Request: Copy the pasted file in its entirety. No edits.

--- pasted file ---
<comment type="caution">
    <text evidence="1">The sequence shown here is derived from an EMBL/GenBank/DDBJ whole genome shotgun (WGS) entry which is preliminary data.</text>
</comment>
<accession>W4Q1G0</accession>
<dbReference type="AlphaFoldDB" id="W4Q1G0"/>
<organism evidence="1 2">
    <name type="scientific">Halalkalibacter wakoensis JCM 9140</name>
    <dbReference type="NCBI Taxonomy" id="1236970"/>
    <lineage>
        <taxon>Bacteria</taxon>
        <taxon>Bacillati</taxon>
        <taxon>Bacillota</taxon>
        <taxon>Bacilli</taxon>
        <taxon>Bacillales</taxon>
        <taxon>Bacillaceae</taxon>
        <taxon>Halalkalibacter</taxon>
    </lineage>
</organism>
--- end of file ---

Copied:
<comment type="caution">
    <text evidence="1">The sequence shown here is derived from an EMBL/GenBank/DDBJ whole genome shotgun (WGS) entry which is preliminary data.</text>
</comment>
<accession>W4Q1G0</accession>
<dbReference type="AlphaFoldDB" id="W4Q1G0"/>
<organism evidence="1 2">
    <name type="scientific">Halalkalibacter wakoensis JCM 9140</name>
    <dbReference type="NCBI Taxonomy" id="1236970"/>
    <lineage>
        <taxon>Bacteria</taxon>
        <taxon>Bacillati</taxon>
        <taxon>Bacillota</taxon>
        <taxon>Bacilli</taxon>
        <taxon>Bacillales</taxon>
        <taxon>Bacillaceae</taxon>
        <taxon>Halalkalibacter</taxon>
    </lineage>
</organism>